#WorldMenopauseDay

Today is #WorldMenopauseDay and as a woman nearing fifty and struggling with the menopause, I wanted to raise awareness and write about my experience.

I’ve been going through the menopause or the perimenopause or whatever the correct term for it is, since I had my daughter at the age of nearly thirty-eight. No one talks about the menopause. Everyone seems to be far too embarrassed to discuss their experience and to me this seems so wrong and frustrating.

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As girls, when we approach the time we start menstruation and becoming fertile, there is much discussion about periods. My Mum was brilliant at giving me advice and informing me about everything to do with periods. I had a great education about sex from school and we even had a lesson each week called PR, standing for Personal Relationships; in which we discussed everything to do with becoming a woman. My Mum brought me books from the library to stimulate discussions and so that when I did experience my first relationship, I knew about the best advantages and disadvantages of every form of contraception. In all honesty, I knew pretty much everything about sex before I ever had sex.

The menopause, however, is a very different case. I’ve tried to discuss it with close relatives, but they claim that they know very little. I no longer have a close relationship with my Mum and so I cannot discuss it with her. Friends are reluctant to discuss it and most people just pretend that it didn’t happen to them.  I’ve spent the last ten years going to the GP, who was a female GP and she just kept telling me to, ’Watch this space.’ I had various blood tests, which all supposedly came back fine. Yet in my opinion I had serious symptoms.

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I am an educated person and so I like to read as much as I can to inform myself. There is very little reliable information on the menopause out there. Oh yes, there are the Liz Earle guides to adding more Vitamin D and oily fish into your diet. There are websites listing supposed symptoms of the menopause. Yet no one really gets into the real cold hard facts and the emotional symptoms. No one really tells the truth.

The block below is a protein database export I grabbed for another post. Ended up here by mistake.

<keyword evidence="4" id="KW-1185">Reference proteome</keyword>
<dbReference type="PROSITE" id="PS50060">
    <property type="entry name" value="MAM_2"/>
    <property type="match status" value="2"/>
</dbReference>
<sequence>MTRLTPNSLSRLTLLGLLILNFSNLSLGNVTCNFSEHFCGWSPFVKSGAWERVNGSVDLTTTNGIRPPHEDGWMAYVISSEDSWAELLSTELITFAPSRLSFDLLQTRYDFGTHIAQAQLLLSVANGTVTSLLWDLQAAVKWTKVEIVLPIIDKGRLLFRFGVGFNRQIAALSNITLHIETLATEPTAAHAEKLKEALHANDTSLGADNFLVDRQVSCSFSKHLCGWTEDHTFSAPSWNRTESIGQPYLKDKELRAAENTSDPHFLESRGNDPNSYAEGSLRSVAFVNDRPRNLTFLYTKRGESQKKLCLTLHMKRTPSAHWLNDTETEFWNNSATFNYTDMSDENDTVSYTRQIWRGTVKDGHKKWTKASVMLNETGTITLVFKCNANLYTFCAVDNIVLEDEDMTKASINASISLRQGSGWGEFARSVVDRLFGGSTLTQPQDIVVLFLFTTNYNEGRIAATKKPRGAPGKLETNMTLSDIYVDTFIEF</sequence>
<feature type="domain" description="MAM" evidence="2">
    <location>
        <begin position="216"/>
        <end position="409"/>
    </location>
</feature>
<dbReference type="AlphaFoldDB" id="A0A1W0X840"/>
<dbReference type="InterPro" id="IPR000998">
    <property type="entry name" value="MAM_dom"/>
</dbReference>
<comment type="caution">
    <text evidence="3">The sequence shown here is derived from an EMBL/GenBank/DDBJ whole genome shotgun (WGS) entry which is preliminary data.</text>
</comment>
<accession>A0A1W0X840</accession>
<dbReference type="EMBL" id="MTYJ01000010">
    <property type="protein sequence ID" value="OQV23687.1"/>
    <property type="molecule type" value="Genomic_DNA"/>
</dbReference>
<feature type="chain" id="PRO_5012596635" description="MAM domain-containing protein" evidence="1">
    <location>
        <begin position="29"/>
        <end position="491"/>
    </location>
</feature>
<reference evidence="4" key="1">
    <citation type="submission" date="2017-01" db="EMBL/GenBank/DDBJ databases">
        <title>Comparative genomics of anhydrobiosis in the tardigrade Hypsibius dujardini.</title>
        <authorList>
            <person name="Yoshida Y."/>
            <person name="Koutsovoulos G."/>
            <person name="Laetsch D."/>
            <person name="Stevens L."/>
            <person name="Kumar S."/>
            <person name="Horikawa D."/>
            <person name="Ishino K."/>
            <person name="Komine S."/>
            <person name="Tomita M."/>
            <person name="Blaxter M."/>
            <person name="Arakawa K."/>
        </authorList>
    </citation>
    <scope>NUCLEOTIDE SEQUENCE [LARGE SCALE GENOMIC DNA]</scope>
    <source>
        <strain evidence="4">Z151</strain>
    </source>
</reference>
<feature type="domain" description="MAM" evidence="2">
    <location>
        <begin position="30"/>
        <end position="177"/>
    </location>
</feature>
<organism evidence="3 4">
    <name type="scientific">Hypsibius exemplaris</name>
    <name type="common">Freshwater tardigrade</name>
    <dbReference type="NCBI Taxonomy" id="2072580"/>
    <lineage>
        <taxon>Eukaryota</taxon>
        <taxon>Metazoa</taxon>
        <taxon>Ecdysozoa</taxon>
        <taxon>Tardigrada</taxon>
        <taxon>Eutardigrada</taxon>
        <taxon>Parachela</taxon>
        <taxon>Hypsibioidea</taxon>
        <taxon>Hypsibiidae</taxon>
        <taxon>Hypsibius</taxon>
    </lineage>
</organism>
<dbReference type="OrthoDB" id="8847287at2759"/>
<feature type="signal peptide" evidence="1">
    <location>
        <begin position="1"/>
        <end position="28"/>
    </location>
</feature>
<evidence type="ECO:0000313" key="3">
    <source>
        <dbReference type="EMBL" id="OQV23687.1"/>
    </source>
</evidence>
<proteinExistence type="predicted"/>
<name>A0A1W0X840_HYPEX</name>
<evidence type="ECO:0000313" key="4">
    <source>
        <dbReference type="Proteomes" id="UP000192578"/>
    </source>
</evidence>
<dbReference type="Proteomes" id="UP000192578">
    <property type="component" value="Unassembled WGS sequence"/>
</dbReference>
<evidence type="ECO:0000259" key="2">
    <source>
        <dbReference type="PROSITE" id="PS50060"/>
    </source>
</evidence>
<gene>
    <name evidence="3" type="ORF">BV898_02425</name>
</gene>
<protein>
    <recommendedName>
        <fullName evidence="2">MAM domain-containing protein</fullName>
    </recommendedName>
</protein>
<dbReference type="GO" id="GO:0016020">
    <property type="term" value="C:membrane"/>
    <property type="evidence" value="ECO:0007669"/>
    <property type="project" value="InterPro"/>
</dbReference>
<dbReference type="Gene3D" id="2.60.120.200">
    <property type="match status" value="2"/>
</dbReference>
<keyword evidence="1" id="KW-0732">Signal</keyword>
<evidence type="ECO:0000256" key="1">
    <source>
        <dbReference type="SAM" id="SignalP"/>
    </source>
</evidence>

My symptoms were fast taking over my life. I was permanently emotional. Someone only had to say something mildly unpleasant and I would be in floods of tears. If something went slightly wrong, I couldn’t handle it and I’d have to go and cry in my bedroom. I would become nasty to the point of being deeply unpleasant. It was as if I had permanent menstrual tension. I didn’t have the same symptoms as many women do. I’d tried losing weight and swimming, but nothing worked in shifting the excess stones. I was a hormonal mess. I had some awful symptoms that even now, I find it far too embarrassing to mention. I had been to see my female GP many times and each time, she told me that I was fine.

Then in April of this year, I went to see the male GP who is the Head of my Medical Centre. I told him everything. For once I was brutally honest. This GP had once been a specialist in the menopause and in treating women’s complaints. However, he told me that many women did not like speaking to a man. I explained that I really needed some way of being able to live again instead of being ruled by my hormones. It was then that he told me that just as every woman experiences differences in their menstruation cycle, then it is the same with the menopause. Every woman experiences it differently. I had blood tests which showed that my problem was not a lack of oestrogen but an over-abundance of it. The GP gave me HRT but synthetic progesterone instead of oestrogen to attempt to balance out my problem. It took a couple of months before I started to see any difference but when I did, boy did it make a difference!

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For the first time in years, I have stopped automatically crying at the drop of a hat. I have more energy and I no longer feel so hormonal. I still have symptoms, but these are under control and I suspect that I may need to increase my medication soon. For the first time in ten years, I have lost weight and I feel so much better. My skin is glowing and, although I loathe using clichés, I’m a new woman!

The menopause is one of the greatest obstacles we face as women. One of the most over-used myths surrounding it, is that it is only experienced for a short time. This is not true. The menopause can go on for years. Menopause happens to most women, it is not a rare occurrence. As women we need to stop pretending this is the nineteen fifties and something we need to be ashamed of. So please on #WorldMenopauseDay, share your story and let’s start more conversations about the menopause.

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2 thoughts on “#WorldMenopauseDay

  1. Thank you! I found your blog after crazily searching for symptoms I am currently experiencing, my Dr seems to think its in my imagination. Do you know any reliable information I can read?
    Kind regards
    Jade

    Liked by 1 person

    1. I had to find things out for myself. I had a female GP and she kept telling me it was in my head too. I went to see a male GP and he discoveted I have excessive oestrogen. I started HRT a year ago and it has really helped me. I recommend to everypne to keep asking. You are very welcome to email me at ejaleigh@yahoo.co.uk if you need to speak further. So glad you found my blog.

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